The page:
Large UK businesses say they, not the government, are responsible for developing the next generation of IT leaders.

At a meeting of 30 IT executives and 150 IT management students, senior representatives from Transport for London, Deloitte, Procter & Gamble and CA told CIO UK sister title Computerworld UK that attempts to fight a skills shortage depended on their own actions, though they wanted government support.

The event, at IT management software firm CA’s headquarters in Slough, was run by e-skills UK, which co-ordinates the IT Management for Business degree, a mixture of IT and management skills.

Phil Pavitt, chief information officer at Transport for London, which co-ordinates all of the capital’s public transport systems, said the government had “no idea” of the reality of IT recruitment.

“We need, as employers, to get down on the ground level to show students where they can work in IT, and the exciting things they can do,” he said.

Transport for London takes on 100 IT graduates each year, he said, but it remained “desperate to get people into IT”.

“There’s a real shortage of IT people who can speak to business executives that don’t know technology, and of IT people who can develop those relationships,” he said. The government needed to back employers who train IT graduates, he said.

Karen Winney, director of business services at the UK & Ireland arm of consumer goods giant Procter & Gamble, agreed there was a serious skills gap of “strong project management staff with technology skills”.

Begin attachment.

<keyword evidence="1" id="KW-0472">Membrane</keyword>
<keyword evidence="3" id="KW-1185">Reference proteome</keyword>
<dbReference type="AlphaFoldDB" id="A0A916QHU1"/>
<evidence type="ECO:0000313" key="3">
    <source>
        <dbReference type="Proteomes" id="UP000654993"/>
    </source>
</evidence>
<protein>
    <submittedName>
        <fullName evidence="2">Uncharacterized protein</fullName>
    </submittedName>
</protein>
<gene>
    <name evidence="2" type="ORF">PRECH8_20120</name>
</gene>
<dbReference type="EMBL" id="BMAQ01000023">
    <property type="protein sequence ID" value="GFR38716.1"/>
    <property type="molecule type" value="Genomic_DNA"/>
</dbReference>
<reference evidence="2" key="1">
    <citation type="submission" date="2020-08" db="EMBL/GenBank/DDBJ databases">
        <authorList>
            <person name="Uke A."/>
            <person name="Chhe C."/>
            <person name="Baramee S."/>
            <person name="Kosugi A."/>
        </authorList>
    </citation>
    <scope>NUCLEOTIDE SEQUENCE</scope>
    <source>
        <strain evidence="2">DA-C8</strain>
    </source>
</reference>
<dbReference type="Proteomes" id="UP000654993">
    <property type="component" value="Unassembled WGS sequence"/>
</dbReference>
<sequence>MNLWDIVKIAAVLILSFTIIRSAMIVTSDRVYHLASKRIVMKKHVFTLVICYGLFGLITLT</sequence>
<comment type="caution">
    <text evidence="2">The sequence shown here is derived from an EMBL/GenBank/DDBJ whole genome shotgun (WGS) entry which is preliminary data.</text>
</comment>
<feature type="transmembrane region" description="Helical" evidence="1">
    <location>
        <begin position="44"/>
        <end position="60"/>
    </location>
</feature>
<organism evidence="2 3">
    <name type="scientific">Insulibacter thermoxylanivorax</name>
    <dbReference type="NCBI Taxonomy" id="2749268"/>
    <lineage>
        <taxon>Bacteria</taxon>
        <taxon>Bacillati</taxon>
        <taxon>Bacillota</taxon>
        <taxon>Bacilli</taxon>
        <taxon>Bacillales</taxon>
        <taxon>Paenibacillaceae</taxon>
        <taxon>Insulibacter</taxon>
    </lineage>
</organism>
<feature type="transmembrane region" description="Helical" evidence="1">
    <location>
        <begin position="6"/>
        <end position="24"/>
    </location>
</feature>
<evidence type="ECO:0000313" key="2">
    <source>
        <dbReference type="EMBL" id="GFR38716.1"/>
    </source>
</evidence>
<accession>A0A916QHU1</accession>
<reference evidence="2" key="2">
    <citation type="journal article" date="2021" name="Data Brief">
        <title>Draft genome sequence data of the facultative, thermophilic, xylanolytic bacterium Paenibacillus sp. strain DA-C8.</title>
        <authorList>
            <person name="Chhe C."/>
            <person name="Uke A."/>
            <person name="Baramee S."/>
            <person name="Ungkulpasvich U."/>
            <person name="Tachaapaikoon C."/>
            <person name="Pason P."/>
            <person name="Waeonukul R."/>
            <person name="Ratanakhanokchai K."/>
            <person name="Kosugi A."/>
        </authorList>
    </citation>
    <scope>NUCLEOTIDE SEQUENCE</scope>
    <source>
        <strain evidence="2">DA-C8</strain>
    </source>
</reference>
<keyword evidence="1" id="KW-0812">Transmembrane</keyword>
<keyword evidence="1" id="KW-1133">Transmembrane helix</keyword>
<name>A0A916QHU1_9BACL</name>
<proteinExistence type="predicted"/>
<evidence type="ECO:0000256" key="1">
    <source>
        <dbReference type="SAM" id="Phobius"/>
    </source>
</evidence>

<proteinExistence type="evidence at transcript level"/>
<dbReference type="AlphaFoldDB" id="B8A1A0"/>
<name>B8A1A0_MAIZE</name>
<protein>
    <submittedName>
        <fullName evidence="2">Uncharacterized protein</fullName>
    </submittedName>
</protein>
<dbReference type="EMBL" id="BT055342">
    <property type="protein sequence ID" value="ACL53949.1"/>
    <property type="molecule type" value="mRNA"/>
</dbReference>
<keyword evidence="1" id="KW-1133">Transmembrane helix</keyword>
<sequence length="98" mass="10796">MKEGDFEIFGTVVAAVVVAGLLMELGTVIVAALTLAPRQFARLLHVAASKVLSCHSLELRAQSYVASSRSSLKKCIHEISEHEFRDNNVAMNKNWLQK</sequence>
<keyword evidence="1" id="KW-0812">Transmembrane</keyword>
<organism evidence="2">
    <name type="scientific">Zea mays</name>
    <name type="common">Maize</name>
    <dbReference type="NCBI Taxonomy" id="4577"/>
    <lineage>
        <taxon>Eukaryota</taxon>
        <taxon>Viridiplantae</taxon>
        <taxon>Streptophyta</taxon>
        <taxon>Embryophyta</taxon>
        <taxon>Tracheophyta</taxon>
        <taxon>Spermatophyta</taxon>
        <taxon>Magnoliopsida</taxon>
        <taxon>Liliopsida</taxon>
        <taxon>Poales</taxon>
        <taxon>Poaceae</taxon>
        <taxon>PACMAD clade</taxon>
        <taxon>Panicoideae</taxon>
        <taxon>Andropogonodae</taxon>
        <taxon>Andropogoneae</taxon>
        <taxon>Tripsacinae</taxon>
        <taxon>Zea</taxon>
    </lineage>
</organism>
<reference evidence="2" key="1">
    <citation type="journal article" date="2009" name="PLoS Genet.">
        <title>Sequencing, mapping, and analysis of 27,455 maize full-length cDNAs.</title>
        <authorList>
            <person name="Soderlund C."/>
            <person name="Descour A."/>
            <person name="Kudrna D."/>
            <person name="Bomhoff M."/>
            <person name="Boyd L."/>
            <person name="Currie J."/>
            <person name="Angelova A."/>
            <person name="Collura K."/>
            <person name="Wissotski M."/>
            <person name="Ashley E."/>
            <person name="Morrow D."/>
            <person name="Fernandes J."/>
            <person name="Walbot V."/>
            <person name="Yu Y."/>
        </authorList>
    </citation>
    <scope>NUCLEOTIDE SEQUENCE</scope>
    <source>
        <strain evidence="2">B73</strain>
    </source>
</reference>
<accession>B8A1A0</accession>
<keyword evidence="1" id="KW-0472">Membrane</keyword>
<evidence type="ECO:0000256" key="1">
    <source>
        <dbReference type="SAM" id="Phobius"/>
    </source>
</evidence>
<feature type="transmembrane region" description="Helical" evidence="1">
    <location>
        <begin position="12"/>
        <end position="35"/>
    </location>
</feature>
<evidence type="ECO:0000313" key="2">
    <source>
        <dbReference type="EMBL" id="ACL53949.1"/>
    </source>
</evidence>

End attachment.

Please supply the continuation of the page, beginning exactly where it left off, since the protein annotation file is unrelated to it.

“If you approach IT with a traditional mindset, there’s an image problem [among students] ,” she said. “It’s up to us to solve it by having courses like these and recruiting the future CIOs who have those leadership skills.”

The government helped IT skills body e-skills fund the development of the ITMB course, and prime minister Gordon Brown has recently placed emphasis on IT's role in helping Britain fight the recession. Such efforts were appreciated by employers, but more help is now needed, they agreed.

Rafik Ishani, senior manager of enterprise risk services at consultancy Deloitte, said: “Employers are giving the time and resources to support the course and meet regularly with its students, but we’re now at a crossroads where the government has to help more.”

ITMB is taught at 13 universities – including Loughborough, Oxford Brookes, UCL and Manchester – and recognised by a range of large businesses including British Airways, Network Rail and the BBC, which meet with students to provide advice and encouragement, and to spot future employees.

“We really want the number of employers supporting these students to grow,” said Chris Miller, UK and Ireland area manager at CA. “What’s kept this going is the determination to succeed.”

At the event, students were awarded prizes for presentations they made solving IT-related problems, such as a proposal for a business to use IT to help it combat the tough economic climate. First year students from the University of Exeter, and second years from the University of Greenwich, won cash prizes for the best team presentations.

Andrew Lawes, a first year ITMB student at the University of Exeter, won the top prize, an opportunity to “run CA for a day” alongside Miller. He was commended for his attitude to business and his enthusiasm, and was “funny, friendly, natural but not pushy, polite, smart and logical, articulate and a group player,” Miller said.